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by Elaine Elinson

I brought my grandmother with me to my last residency at Hedgebrook.  Together we settled into Oak Cottage, lit the fire, put the water on for tea.

Over the next two weeks, with her photo as my screensaver, I pored through her diaries, lovingly handwritten in pencil, in Yiddish, on yellowing paper held together by fraying and chipped brown cardboard covers.

In the comfort of the cottage, I tried to shape a story from her stories.  Should it be about her working until midnight in a Chicago garment factory, wishing she were a poet?  Should it be about a lost love, the one who married another but still slid his hand on her thigh at political meetings?  Should I start with me reading the diaries or her harrowing tale of having to leave Russia after the pogroms terrorized Jews in her shtetl and all around her.

She was 14 when the Cossacks rampaged through hundreds of Jewish villages, burning homes and temples, and  slaughtering children in front of their desperate mothers to the shouts of “Kill the Jews.”  In the wake of the massacres, my grandmother helped her mother bundle up her two younger siblings and they fled to America.

Fast forward a century  to the AWP Conference in Seattle.  I had just spent a fun two hours volunteering at the Hedgebrook booth with my friend Wendy Call, sharing experiences, explaining the application process, soliciting comments for the Equal Voices board. When our shift was over, I decided to walk around the book fair before going to the next panel.

I was exhilarated by the plethora of booths – from publishers, to literary magazines, MFA programs and writing retreats.  But then I saw a sign that stopped me dead in my tracks.  It said The Cossack Review.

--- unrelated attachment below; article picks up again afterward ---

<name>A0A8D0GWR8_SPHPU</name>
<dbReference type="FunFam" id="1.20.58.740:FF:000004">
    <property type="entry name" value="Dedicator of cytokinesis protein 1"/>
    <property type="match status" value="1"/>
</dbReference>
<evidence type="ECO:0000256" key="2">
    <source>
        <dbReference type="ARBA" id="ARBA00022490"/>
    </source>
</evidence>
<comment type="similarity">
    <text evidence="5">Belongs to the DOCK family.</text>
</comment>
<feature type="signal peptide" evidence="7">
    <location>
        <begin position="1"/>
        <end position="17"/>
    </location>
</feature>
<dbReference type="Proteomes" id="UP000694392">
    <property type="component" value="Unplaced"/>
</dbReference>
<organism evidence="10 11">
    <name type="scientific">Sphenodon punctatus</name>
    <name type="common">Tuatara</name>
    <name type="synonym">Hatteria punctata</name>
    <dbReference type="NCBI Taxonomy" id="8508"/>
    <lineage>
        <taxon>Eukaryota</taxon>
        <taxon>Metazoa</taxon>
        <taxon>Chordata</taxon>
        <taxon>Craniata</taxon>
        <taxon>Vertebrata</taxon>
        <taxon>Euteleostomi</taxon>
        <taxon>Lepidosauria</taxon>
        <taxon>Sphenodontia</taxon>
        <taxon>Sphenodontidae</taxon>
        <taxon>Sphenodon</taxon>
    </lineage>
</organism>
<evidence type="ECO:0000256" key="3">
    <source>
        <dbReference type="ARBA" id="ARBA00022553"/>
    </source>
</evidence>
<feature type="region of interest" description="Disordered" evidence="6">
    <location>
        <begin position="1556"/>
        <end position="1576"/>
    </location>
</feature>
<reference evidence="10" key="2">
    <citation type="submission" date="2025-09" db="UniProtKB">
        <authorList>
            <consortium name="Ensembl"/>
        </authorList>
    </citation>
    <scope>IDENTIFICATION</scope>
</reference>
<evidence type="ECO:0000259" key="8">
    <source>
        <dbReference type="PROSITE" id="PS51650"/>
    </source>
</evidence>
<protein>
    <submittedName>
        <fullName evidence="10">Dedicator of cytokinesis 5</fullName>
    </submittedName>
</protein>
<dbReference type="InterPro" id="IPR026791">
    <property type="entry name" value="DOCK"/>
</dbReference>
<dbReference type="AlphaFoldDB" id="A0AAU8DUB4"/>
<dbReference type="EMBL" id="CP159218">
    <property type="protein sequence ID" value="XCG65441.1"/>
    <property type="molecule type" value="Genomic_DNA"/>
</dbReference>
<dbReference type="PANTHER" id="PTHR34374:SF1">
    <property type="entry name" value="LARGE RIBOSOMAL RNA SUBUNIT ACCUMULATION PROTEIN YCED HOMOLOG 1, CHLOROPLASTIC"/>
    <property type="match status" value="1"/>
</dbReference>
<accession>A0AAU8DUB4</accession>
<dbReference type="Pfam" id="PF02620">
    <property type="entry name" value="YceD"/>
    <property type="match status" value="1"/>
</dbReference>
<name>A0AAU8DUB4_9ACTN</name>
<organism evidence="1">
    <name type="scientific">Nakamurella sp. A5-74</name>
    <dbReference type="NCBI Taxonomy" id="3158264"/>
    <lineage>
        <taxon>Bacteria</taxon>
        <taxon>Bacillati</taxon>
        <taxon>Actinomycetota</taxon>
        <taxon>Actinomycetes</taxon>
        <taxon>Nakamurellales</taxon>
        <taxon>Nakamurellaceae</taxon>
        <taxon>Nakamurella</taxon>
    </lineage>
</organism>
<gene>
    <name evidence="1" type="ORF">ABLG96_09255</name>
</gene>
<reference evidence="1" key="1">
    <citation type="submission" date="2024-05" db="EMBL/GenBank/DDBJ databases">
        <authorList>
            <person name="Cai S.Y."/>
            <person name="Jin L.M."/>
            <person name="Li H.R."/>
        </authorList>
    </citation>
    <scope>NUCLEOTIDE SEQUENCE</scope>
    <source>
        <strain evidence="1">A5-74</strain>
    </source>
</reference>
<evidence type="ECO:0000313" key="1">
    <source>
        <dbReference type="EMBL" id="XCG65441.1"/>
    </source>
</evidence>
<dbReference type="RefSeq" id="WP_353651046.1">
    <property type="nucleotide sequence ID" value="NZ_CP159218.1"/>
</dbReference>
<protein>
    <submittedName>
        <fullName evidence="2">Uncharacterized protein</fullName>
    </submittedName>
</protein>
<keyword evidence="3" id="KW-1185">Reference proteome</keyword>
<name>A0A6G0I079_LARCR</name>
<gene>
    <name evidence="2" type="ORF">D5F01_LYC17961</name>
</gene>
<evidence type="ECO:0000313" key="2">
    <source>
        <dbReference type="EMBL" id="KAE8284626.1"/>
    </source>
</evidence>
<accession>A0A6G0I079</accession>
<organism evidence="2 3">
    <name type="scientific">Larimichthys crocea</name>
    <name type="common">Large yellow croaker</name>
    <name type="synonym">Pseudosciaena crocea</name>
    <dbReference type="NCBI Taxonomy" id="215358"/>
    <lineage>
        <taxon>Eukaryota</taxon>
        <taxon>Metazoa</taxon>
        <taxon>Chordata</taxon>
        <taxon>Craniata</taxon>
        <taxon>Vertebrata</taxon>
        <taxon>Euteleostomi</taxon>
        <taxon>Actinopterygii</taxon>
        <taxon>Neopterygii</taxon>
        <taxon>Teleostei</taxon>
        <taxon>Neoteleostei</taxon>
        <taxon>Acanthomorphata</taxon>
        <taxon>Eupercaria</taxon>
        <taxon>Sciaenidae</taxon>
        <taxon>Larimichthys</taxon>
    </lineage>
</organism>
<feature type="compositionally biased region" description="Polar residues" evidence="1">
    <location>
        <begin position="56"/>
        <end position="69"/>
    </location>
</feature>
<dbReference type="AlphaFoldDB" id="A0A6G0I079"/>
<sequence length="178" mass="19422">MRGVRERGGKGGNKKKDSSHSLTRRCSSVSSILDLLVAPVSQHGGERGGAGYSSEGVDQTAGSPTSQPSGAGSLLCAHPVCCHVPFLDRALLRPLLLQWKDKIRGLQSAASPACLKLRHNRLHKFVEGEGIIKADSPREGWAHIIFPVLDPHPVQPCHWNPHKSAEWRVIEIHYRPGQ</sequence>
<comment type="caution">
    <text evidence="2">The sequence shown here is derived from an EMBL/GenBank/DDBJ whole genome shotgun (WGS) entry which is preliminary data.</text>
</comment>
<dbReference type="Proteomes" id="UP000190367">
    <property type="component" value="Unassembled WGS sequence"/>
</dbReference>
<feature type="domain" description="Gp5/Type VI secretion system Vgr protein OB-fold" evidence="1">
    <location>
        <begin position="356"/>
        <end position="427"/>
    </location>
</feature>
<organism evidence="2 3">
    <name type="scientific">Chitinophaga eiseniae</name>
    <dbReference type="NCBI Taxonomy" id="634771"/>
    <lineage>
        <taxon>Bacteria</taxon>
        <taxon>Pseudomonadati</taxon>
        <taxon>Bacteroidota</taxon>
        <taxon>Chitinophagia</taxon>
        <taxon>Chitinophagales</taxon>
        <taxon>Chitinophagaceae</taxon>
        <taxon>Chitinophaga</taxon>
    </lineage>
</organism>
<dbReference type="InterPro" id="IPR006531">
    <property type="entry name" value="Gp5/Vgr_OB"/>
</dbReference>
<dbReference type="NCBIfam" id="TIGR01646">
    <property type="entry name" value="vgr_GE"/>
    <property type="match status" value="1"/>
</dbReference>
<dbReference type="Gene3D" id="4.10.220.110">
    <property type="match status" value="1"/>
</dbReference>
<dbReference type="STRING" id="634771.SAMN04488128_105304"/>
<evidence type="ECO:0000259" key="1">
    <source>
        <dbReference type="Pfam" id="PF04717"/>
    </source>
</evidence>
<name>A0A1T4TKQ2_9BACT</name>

The Cossack Review? Who were these people?  I stopped and asked a young man behind the table.  Why do you call yourselves The Cossack Review?  Oh, it’s just a name, he said, our editor likes Russian literature.

Well, I like Russian literature too, I explained, I love Dostoevsky and Gogol and even Gary Shteyngart.  But do you know who the Cossacks are?  Well, not really, he said.

I couldn’t believe someone would represent a magazine and not know what the title implied.  But he was young and frank, so  I tried to keep an open mind.  I told him that they were the brutal soldiers of the czar, responsible for murdering thousands of Jews.  They wiped out the village of Kishinev in 1905, I explained, completely destroyed it, burned it to the ground, murdered babies in front of their mothers and then raped the mothers. Forced pious Jews to spit on the Torah at sword point. And then slashed their necks anyway.

It’s just a name, he said, repeating that his editor likes Russian literature.  Okay, a more contemporary approach? Did he recognize that it was the Cossacks who whipped the women of Pussy Riot at the Sochi Olympics a couple of weeks ago? Let me introduce you to my editor, he said, and he passed me off to a young woman sitting at the other end of the booth, who smiled sweetly.